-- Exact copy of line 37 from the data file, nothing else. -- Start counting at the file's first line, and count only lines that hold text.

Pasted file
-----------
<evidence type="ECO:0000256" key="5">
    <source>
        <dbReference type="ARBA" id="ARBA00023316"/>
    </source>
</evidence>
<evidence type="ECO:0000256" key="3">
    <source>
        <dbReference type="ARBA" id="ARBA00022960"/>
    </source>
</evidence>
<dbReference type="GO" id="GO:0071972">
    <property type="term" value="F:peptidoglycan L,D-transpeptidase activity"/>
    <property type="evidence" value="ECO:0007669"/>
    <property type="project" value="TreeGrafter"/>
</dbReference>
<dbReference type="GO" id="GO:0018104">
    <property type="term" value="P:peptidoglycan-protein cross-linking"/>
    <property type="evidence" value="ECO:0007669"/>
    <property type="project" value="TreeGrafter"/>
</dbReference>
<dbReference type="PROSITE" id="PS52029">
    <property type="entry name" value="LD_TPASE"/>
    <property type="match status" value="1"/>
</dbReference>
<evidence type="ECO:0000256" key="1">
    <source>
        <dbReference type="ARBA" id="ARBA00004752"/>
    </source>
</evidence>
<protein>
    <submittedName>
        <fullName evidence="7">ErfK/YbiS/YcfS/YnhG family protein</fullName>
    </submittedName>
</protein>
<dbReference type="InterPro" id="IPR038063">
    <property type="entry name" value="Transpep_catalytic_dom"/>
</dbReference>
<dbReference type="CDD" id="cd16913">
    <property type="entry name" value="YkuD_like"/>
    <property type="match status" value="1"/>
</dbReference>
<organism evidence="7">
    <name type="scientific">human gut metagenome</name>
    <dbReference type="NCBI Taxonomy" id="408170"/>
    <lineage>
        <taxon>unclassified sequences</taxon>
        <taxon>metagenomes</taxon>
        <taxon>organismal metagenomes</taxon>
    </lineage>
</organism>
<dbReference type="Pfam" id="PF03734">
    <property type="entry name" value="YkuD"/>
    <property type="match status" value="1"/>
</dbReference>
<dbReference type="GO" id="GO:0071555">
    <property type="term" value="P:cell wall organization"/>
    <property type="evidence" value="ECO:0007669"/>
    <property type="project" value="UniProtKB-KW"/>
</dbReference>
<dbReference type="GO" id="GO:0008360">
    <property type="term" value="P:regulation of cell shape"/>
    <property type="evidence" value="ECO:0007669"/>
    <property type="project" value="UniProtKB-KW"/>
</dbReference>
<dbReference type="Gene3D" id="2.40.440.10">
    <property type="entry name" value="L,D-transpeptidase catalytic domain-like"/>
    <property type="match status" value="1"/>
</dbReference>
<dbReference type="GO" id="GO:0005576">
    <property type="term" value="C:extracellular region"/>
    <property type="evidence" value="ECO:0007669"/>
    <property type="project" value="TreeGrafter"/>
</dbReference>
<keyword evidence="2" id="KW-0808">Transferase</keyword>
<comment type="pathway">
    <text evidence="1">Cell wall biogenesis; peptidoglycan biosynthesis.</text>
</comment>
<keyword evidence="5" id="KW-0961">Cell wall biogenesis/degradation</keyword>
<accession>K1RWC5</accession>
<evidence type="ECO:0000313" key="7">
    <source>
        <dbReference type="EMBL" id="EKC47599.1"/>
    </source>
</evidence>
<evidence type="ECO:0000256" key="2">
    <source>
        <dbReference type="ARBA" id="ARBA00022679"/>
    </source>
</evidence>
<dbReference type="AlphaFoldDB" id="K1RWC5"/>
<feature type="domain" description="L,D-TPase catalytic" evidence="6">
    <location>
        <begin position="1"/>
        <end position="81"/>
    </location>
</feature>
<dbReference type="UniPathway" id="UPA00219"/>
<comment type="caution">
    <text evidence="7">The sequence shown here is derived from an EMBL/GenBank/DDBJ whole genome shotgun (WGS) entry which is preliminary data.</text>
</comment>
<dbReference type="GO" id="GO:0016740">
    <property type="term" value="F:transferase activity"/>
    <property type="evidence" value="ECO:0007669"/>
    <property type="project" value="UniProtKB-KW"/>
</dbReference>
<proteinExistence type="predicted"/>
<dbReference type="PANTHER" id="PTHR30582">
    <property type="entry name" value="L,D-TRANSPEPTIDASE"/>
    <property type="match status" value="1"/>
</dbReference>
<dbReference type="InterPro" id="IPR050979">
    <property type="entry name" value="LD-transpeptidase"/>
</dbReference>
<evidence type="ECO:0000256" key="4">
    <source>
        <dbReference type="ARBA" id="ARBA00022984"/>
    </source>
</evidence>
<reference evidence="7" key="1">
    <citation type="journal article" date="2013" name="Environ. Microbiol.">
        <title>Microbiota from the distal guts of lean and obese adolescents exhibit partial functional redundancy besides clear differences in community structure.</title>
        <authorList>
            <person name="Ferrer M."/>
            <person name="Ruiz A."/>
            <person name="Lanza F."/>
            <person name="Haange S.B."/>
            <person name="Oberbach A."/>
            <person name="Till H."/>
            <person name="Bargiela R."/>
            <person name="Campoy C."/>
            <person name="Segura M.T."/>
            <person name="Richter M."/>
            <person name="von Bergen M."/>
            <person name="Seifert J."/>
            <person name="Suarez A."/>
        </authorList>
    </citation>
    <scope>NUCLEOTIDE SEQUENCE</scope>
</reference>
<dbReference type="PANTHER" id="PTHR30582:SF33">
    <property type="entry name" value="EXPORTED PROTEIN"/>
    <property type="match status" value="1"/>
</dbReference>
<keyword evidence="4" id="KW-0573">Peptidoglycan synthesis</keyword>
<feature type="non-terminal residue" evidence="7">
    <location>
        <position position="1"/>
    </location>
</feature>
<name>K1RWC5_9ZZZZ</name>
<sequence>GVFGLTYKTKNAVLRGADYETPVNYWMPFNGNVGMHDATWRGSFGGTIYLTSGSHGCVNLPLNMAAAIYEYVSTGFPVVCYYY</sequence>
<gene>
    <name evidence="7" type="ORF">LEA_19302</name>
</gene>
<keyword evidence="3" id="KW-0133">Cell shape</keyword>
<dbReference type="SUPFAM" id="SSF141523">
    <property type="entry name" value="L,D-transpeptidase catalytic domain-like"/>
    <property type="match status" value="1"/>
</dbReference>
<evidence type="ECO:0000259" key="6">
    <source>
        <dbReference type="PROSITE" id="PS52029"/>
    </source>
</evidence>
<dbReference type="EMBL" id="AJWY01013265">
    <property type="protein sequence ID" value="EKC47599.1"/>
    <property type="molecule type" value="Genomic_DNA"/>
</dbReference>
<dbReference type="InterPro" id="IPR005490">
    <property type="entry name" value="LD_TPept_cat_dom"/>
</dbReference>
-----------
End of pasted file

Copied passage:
</dbReference>